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'My Journey with Al (Alzheimer's)': Dementia advocate now living with the disease himself

After years of trying to understand dementia, the disease now inhabits Dr. Charlie Farrell's own body.

WESTLAKE, Ohio — In the summer of 2019, a then-82-year-old Dr. Charlie Farrell braved the cold waters of the San Francisco Bay, swimming from Alcatraz with his life partner Luise Easton to raise awareness for Dementia. 

"Dementia can really turn into a prison in a person’s own life," Dr. Charlie told us back in 2019.

But, life with dementia doesn't have to be a prison. Since his wife Carolyn's passing in 2015, Farrell has dedicated his life to a foundation in her honor: Making sure families touched by memory loss get the hope and help they need, for free.

"When they first get this diagnosis, unfortunately they tend to panic, and they start to accept the concept that once you develop dementia, this is the end of your life. There's no place to go," he said of families dealing with dementia.

At the Carolyn L. Farrell Foundation, those families will always have somewhere to go. Now, after years of trying to understand dementia, the disease inhabits Charlie's own body.

"Over time, I've developed some short-term memory loss and after several months recently of testing, I do have dementia," he shared.

He's facing the diagnosis with courage and confidence.

"I'm not the only one in my age group," he said. "Ten percent of folks at age 65 have dementia. I'm 84, where 50% of people have dementia, so I can accept that.

"I cared for folks with dementia for approximately 20 years. I had the privilege of caring for my wife at home for approximately 15 years, and we found that our life at home turned out to be quite positive."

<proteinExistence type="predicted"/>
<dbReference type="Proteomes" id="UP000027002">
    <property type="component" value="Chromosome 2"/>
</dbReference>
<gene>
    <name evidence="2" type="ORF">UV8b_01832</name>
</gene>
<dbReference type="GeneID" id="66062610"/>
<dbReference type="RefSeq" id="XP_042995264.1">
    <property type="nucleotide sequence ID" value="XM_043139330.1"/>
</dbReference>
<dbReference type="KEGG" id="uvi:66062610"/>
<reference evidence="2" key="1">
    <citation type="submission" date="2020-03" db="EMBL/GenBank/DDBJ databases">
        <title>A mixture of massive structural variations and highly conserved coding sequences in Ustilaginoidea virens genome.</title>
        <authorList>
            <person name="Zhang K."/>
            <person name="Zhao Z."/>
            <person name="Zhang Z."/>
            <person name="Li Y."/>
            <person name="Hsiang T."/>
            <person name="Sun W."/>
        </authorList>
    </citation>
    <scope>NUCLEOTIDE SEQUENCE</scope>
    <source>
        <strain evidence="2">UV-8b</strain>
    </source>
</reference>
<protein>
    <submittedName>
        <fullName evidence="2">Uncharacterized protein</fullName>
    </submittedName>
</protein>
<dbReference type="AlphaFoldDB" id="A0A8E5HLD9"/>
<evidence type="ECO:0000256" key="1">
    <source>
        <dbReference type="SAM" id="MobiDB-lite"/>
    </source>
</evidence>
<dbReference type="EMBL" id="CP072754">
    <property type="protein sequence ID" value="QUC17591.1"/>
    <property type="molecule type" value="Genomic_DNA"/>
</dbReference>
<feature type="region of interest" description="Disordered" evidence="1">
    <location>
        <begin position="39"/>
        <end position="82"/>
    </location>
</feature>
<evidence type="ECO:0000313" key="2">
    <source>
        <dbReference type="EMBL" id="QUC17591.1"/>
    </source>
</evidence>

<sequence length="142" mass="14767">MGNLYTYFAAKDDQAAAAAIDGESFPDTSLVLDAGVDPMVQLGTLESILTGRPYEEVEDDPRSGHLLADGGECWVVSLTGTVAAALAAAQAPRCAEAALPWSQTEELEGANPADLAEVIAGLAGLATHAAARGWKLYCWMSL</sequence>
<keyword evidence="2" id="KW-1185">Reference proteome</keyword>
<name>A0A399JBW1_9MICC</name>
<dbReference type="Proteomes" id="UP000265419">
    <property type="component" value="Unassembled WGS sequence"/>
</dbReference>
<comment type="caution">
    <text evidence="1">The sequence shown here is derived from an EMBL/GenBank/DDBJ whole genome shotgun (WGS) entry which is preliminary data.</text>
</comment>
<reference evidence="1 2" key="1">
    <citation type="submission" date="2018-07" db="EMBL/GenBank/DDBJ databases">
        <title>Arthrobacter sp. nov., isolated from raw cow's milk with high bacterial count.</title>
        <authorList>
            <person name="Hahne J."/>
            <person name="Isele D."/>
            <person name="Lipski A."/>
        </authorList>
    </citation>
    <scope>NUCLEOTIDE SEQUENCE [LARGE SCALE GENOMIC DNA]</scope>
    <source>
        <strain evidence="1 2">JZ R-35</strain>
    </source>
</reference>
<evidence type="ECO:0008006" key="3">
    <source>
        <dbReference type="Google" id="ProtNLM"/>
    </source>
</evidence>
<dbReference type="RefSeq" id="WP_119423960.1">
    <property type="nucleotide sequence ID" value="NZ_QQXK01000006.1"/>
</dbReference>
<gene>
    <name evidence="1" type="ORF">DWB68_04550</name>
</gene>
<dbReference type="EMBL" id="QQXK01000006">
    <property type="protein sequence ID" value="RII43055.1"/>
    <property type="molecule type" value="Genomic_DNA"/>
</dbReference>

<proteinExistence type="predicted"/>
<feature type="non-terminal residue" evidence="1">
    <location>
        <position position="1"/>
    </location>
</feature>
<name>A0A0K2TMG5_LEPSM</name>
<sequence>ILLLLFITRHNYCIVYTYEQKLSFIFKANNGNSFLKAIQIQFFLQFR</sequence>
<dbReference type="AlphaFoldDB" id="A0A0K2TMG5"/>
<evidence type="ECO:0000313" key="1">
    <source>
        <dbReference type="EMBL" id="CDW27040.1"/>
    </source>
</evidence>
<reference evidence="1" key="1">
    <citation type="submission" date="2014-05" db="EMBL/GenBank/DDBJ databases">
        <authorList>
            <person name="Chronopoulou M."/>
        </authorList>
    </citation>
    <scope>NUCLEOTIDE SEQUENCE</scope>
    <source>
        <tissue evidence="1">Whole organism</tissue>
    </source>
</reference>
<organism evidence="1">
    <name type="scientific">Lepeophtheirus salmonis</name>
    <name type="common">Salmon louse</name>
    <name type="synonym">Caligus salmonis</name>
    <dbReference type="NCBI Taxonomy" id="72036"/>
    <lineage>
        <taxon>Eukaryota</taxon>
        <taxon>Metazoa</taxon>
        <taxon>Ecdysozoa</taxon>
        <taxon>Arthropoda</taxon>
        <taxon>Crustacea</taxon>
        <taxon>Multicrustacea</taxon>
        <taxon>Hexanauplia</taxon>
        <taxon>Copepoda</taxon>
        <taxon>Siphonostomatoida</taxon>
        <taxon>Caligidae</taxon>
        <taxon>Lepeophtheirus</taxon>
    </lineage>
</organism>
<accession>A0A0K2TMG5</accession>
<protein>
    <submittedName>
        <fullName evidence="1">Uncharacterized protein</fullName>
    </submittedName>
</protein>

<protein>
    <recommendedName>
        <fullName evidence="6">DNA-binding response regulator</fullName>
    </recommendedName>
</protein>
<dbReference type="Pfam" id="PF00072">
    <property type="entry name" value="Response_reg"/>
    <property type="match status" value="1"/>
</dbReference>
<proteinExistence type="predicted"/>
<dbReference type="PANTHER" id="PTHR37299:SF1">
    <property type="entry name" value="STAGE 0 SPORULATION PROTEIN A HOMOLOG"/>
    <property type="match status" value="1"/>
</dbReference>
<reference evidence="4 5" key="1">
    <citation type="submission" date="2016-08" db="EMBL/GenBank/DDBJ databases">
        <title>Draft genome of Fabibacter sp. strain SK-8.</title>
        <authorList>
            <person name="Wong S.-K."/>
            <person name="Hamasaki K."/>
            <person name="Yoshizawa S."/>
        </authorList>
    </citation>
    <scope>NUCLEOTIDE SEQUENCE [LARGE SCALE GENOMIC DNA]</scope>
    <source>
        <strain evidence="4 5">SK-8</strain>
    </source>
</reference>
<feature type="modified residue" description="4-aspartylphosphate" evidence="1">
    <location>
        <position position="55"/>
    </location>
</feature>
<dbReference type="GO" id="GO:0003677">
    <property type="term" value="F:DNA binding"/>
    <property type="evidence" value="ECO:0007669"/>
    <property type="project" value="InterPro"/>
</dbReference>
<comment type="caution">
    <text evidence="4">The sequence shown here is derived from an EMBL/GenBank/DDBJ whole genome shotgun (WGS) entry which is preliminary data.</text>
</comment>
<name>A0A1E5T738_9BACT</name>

Charlie's advocacy and understanding of dementia has set the tone for his future.

"We're very confident about our care plan," he told us. "I mean, we've done this and have had the opportunity first in our own family, but I've now had the opportunity to be part of a care team through the foundation that's cared for well over 100 families over this time."

Credit: Farrell Foundation

And he'll get the kind of care the Farrell Foundation and his family promote: Strengthening independence, not taking away from it.

"I think with dementia care, the first thing people think of is that you're losing everything and family members see people unable to do things," Rev. Katie Norris, Charlie's daughter, said. "So they start to take away tasks from them, thinking that they'll help."

The sensitivity is everything to Katie, who is a dementia care specialist herself in Houston, Texas.

"Procedural memory, which is memory of how to do tasks -- especially like tying your shoes, cooking, getting dressed, all these things -- people start to actually take away from people with dementia [something] that actually lasts a really long time through the course of dementia," Norris explained. "It's just that there's a gap."

That's why Dr. Charlie is sharing his experience with others coping with memory loss. He's calling it "My Journey with Al," short for Alzheimer's, which falls under the umbrella of dementia. In one journal, he says documenting his journey will "allow him to maintain his dignity and lead a meaningful life full of joy."

There's one more thing: Dr. Charlie will do another swim this summer to raise more awareness with his beloved Luise. They'll finish the race, and this life, together.

"I just know that this is going to work," Luise told us of being Dr. Charlie's caretaker. "I have confidence. I'm not worried. I know he knows, and he's helping me learn how to work with this and I'm happy to do it."

"My family remains very supportive, and the foundation is extraordinarily supportive," Dr. Charlie said, "so I don't have any reason to believe that it ain't going to work."

To follow "My Journey with Al," click HERE. You can also watch our original piece on Farrell from 2019 in the player below:

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